Educators are charged with the shared responsibility for helping to create individuals as moral beings, accountable for their decisions and responsible for their actions; with the ability to seek what is true and to do what is right.

If this is so, then we must ensure that learners have as much exposure to the affective as to the cognitive domain. This is especially so in the light of the rapid-fire nature of much of the entertainment, news casting and information gathering to which we are exposed.

A study, Neural Correlates of Admiration and Compassion, shows higher emotions to be as rooted in the body as primal impulses and that emotions linked to our moral sense awaken slowly in the mind.

This suggests that digital media culture may be better suited to some mental processes than others.  It’s not about the tools but how they are used. Adequate time and reflection is needed for some types of thought such as moral decision making about other people’s social and psychological situations. Admiration and compassion, recognition of virtue and another’s sorrow and joys, take much longer to process than, for example, detection of physical pain in others. Persistent emotional attention is necessary in order to respond to another’s psychological suffering.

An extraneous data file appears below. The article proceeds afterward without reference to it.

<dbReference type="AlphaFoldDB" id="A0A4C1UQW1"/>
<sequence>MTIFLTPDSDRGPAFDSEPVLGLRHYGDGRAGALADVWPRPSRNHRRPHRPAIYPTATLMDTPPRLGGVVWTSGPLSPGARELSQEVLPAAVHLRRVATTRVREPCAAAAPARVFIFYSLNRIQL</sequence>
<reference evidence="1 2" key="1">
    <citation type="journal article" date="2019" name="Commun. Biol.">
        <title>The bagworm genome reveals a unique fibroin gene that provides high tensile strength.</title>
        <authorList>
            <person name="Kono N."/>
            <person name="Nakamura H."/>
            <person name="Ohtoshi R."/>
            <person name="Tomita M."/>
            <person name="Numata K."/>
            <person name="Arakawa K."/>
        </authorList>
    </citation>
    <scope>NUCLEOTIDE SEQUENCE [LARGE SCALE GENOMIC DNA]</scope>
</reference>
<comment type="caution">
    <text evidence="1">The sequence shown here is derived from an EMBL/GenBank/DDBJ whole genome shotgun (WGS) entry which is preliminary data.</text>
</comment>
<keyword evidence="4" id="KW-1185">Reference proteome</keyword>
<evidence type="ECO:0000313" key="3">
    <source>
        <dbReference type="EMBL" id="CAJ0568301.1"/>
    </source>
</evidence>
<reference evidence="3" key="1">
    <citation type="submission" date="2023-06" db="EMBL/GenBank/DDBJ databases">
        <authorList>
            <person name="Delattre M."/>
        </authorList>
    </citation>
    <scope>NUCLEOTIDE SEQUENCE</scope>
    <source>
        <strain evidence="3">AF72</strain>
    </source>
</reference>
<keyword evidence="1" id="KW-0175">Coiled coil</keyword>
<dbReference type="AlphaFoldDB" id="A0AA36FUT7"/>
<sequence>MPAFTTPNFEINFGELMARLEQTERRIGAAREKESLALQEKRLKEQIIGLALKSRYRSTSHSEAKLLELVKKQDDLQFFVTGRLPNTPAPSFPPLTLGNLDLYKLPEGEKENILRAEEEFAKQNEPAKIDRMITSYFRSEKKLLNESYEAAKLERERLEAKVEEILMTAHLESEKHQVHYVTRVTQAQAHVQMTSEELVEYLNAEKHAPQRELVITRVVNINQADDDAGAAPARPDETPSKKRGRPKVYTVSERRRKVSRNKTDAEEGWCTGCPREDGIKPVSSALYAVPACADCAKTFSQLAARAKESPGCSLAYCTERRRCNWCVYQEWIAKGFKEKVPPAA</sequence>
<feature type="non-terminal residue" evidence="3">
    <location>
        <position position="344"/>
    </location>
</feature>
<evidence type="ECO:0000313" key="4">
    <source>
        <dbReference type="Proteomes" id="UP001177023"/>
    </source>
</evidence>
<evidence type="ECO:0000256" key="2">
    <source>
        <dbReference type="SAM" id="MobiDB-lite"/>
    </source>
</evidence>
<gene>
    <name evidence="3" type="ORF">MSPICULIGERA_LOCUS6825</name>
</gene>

There is an implication that fast-paced digital tools may direct heavy users away from traditional avenues for learning about human relationships and emotions, such as face-to-face social interactions or literature. Literature, after all, is subjective, or it’s nothing.

This is not to say that digital technologies do not have very significant place in education; just that their use needs to be judicious at home and at school. If things are happening too fast there is little opportunity to experience empathy for other people’s psychological states. The study found that social experience shapes interactions between the body and the mind. There are profound implications for individual and collective morality if developing minds in particular do not have opportunities to muse at a slow pace.

The study demonstrated that we use physical feelings as ‘platforms for knowing how to respond to other people’s situations’: evidence of the insight of poets and novelists that deep emotions are experienced viscerally: a ‘broken heart’ being the obvious example.

Do we always create a space for our young people to reflect in tranquillity?

 

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